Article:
The band's sixth album is a satisfying and lush trip through another place and time.
Blitzen Trapper: American Goldwing
It's a rare treat when an album can transport the listener to a different place and time. In an instant you are shuttled from a walk in the hot desert sun to a motorcycle trip through the mountains of the American north-west.
It's 1979 now and all you see are towering pine trees and open road. It's gritty and fresh and it's blaring through your AM radio. Any talented musician can pick up a genre and make it sound nice, but it takes a great band to resurrect so beautifully the legendary country/folk sound of the 1970s and early 1980s.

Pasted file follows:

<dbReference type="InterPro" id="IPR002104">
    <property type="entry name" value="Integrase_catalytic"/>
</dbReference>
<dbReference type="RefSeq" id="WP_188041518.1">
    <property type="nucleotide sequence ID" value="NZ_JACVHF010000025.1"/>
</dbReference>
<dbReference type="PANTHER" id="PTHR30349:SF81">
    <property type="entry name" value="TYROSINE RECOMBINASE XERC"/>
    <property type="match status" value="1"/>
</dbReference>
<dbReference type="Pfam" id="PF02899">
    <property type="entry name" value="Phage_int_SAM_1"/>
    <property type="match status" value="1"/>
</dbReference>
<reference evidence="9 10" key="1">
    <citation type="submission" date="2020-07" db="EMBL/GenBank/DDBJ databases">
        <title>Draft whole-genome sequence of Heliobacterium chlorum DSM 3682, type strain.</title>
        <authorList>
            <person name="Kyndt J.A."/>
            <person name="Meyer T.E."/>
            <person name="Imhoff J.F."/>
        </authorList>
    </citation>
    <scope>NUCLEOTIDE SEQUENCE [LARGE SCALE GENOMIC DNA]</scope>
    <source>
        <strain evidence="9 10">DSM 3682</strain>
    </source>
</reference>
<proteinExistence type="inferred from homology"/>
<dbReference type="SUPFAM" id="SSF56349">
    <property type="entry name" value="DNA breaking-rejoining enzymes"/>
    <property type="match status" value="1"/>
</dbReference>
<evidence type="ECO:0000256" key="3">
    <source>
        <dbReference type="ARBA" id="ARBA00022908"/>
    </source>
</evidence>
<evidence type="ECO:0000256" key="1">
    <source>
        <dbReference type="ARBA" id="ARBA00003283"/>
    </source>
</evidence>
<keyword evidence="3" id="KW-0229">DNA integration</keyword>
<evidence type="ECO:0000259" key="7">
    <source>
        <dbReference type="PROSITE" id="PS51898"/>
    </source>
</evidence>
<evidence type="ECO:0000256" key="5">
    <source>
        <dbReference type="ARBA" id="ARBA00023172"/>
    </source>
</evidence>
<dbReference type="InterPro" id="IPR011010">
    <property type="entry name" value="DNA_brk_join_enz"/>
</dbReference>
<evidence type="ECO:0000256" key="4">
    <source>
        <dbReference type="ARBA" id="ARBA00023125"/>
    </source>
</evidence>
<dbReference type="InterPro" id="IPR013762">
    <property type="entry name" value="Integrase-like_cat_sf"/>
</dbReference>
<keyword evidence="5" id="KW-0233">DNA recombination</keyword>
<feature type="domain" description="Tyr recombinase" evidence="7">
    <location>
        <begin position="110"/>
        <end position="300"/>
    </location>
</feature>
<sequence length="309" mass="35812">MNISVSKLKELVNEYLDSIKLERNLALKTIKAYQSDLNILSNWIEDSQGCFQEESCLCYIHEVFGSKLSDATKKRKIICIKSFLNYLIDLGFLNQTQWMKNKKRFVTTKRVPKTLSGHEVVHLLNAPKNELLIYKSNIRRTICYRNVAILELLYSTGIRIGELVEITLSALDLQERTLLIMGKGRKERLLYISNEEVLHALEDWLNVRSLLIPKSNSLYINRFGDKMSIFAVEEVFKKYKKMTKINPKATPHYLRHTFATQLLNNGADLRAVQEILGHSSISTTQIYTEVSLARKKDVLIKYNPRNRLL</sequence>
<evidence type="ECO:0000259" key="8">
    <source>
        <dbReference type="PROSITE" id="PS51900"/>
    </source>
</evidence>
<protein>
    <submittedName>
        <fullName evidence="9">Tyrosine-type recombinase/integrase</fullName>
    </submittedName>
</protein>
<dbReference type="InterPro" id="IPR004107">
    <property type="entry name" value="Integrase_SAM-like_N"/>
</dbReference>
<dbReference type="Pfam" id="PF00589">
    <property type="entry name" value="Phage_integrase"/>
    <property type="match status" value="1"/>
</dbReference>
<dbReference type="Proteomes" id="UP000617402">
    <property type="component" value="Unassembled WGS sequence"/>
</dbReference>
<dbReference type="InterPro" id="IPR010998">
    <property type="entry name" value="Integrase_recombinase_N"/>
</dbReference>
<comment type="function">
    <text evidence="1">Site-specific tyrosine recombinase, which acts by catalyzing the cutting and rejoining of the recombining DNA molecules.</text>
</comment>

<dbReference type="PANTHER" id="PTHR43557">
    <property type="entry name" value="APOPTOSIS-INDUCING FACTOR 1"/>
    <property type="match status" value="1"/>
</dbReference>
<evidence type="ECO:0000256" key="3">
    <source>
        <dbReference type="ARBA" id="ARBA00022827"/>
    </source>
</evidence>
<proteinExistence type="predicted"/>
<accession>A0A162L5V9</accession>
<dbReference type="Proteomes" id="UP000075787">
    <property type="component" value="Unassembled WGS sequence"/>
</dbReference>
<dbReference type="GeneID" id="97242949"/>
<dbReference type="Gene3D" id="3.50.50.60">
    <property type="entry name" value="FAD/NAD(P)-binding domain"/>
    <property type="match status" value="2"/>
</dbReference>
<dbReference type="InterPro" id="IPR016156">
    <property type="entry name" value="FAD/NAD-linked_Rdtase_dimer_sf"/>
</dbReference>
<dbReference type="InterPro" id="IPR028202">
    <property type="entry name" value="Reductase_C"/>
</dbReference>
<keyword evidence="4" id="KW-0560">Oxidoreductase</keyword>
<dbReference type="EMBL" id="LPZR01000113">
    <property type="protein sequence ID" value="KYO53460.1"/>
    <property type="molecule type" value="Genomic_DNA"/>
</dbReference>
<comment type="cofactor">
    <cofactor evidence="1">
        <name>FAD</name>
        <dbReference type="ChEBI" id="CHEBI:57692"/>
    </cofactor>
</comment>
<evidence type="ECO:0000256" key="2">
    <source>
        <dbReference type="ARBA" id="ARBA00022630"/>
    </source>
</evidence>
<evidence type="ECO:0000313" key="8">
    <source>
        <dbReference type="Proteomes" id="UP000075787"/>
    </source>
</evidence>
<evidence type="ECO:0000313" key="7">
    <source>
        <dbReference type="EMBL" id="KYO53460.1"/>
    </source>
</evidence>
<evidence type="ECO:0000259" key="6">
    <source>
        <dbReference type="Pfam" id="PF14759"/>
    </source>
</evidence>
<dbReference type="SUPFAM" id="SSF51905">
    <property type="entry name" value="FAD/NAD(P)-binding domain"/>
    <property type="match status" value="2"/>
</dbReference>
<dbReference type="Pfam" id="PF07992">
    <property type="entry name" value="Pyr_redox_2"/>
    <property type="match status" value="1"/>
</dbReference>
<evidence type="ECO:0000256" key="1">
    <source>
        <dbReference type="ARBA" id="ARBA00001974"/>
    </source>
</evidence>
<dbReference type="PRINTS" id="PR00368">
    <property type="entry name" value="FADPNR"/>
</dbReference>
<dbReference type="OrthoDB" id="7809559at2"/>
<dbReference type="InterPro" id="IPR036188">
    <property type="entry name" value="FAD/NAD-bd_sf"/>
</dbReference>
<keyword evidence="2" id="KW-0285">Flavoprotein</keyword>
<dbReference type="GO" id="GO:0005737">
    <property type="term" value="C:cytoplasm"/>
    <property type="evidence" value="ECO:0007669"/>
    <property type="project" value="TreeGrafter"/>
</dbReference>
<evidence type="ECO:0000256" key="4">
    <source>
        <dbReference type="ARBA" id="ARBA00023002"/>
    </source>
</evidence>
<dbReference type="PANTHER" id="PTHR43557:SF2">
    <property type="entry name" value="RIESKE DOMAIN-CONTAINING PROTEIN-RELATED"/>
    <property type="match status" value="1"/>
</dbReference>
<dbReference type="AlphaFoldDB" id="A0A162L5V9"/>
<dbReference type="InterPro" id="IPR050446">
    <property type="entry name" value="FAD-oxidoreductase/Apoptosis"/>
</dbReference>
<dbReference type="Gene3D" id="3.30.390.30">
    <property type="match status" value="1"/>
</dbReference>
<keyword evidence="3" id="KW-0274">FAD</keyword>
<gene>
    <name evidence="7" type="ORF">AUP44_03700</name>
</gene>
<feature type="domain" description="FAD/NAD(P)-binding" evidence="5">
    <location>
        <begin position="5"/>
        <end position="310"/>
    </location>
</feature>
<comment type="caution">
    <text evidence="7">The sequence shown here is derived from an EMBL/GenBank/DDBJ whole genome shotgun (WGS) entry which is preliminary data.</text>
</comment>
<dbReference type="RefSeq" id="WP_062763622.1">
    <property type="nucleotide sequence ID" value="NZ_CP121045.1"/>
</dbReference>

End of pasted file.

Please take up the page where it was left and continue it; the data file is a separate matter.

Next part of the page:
It is the band's sixth album in eight years, but the album doesn't seem to have much in terms of filler. Each song is a separate tribute to a facet of the genre; you'll hear influences from Joe Walsh, The Who, early Rolling Stones, Bob Dylan and maybe a little bit of Raconteurs.
And yet, with the range of influences, the album comes together well as a satisfying and lush trip through a genre that holds up through time.